Speak English For Heaven's Sake!!!
Here, Here! It's about time this argument was raised, and repeated again and again—seems there are still adherents, even in response to this article. Remember the push to make Jive slang a part of the English language about 40 years ago, or the more recent attempt about 7 years ago to add much from the Ebonics lexicon to the English language. Please...they were very serious about it! And I'm just as serious about how immature and a waste of time that would be!
Heck, I even remember when my one-year younger brother and I, at the ages of four and five, babbled baby talk at each other for hours, merely bonding and/or practicing communication like the adults around us that we tried to emulate. Now, should there be a six year old version of language that we endlessly attempt to decipher, give generic meaning to and add to the English language?
While this isn't really communicating or the same thing as the slang that develops generationally, I don't think we need to! Taken to the extreme, why should I learn French, Russian, Chinese or most common languages of the world to be able to communicate in their native tongue with people in America? (Incidentally for the low-information crowds in America, English is the 'language of the world'!)
What IS true is that the English language will always undergo additions through popular derivations, and hopefully with much forethought and research on the part of established encyclopedic / dictionary publishers—and kept to a sensible minimum. Society can't long endure having 5,000 new dictionary entries released every year before that society raises a collective raised eyebrow and ignores yet another entry into the potpourri of nonsense.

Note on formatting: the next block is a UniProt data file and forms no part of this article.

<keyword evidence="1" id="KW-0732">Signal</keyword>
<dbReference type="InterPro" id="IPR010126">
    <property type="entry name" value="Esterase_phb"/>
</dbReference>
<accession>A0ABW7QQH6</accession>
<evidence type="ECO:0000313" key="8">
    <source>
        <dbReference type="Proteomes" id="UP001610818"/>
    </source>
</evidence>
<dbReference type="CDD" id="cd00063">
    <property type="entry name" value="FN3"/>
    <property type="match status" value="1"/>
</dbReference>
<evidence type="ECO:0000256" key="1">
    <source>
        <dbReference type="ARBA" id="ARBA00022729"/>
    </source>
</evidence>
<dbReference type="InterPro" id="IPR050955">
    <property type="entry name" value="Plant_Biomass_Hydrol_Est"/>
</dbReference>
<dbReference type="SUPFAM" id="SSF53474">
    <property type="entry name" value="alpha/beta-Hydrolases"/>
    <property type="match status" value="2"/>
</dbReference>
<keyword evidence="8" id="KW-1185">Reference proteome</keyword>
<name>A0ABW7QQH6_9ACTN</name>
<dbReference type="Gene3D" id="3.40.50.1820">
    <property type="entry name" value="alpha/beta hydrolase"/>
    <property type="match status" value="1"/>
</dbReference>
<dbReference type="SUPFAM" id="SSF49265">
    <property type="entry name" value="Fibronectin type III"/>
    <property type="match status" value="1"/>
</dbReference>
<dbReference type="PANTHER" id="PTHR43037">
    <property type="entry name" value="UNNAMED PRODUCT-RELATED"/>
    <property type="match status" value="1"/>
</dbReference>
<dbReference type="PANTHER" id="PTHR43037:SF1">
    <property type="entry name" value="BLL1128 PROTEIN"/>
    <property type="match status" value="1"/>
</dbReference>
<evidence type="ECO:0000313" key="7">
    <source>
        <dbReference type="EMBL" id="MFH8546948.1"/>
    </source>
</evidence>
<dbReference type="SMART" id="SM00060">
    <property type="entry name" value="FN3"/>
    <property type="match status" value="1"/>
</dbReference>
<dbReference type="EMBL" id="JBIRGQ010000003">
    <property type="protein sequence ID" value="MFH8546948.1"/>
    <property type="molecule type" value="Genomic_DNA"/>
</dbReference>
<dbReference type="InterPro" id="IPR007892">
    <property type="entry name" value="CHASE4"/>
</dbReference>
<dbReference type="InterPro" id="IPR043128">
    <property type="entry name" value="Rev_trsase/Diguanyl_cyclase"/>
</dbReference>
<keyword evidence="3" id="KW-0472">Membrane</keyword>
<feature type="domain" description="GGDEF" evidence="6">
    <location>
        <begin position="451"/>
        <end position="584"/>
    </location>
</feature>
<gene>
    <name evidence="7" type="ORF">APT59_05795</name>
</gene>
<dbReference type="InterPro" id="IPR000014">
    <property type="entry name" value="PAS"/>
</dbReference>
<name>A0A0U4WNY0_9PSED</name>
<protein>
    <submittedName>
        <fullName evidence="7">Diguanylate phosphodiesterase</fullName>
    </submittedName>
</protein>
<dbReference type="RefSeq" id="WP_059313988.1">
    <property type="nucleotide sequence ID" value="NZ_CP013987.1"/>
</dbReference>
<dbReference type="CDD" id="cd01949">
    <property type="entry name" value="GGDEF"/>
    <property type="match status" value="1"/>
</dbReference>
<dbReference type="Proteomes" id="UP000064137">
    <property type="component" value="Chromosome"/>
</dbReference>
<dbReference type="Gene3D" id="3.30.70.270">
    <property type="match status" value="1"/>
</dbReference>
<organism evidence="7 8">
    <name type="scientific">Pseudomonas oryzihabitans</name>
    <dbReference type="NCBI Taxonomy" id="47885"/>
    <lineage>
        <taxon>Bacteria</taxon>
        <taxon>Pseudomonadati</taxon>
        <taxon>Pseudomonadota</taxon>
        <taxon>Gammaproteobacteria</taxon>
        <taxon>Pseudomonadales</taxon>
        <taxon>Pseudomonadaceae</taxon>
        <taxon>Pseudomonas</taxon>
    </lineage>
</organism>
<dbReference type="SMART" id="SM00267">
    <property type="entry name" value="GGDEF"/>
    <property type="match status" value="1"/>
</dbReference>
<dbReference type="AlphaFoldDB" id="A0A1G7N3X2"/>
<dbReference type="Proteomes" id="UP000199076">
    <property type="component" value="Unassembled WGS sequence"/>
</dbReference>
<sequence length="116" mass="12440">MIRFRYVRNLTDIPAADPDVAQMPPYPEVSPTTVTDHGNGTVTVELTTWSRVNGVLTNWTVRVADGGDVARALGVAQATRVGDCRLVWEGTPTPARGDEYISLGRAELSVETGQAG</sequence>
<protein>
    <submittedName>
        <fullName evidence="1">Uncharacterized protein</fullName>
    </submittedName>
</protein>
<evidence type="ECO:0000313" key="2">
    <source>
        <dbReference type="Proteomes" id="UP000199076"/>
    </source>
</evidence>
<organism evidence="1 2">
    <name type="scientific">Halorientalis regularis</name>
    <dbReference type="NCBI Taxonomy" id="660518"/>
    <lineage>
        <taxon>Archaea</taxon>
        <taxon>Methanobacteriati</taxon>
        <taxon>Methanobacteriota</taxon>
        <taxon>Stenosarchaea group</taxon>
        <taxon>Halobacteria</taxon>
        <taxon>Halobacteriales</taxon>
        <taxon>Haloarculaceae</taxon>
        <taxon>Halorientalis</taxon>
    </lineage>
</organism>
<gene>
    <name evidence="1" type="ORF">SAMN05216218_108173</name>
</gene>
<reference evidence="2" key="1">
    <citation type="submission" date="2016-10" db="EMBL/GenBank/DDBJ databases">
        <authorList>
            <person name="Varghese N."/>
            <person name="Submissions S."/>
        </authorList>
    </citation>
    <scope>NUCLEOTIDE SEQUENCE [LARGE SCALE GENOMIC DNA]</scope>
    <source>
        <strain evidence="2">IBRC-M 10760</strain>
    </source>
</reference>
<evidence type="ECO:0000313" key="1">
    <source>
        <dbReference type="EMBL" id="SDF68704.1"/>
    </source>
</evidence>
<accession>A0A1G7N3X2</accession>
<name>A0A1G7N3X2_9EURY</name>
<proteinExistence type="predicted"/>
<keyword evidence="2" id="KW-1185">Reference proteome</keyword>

Just as true is the communicative norms that develop within various industries throughout our society, addressing the ever-changing landscape of thought, research and innovation. However, the development of terms in these industries are best kept within the context of the industry they 'grow up' in. For example, how often during the day do you use the phrase, "Boy, Mildred, you're going to give me a myocardial infarction if you keep pestering me!"
Alas, reasonable people will continue to have to correct the less well-informed among us. These days it is primarily high school graduates and drop-outs, and those who tune out of society due to their own shortcomings (disabled) or laziness (low information threshold). To me, the practice and use of the English language, with its rich assortment of evocative, colorful and weighty words and phrases, is as much a joy to use as listening to a good music recording!
Back in the good ole' days of vinyl records, we did not want to get up from our comfy seat and have to move the needle over a deep scratch to keep the record from repeatedly skipping back one track, or have to play it back more than once so that we could better understand the melody being conveyed by a worn-out, popping and scratchy soundtrack—there's enough noise in communication these days!
So, being aware of where an accent originated from, listening attentively to word meaning in slang usage and technical jargon, and asking for clarification will always be with us. However, most high-school graduates and newcomers to this country MUST get in tune with the culture of America and our industrial, societal norms before they start asking America to tune into their baby-talk!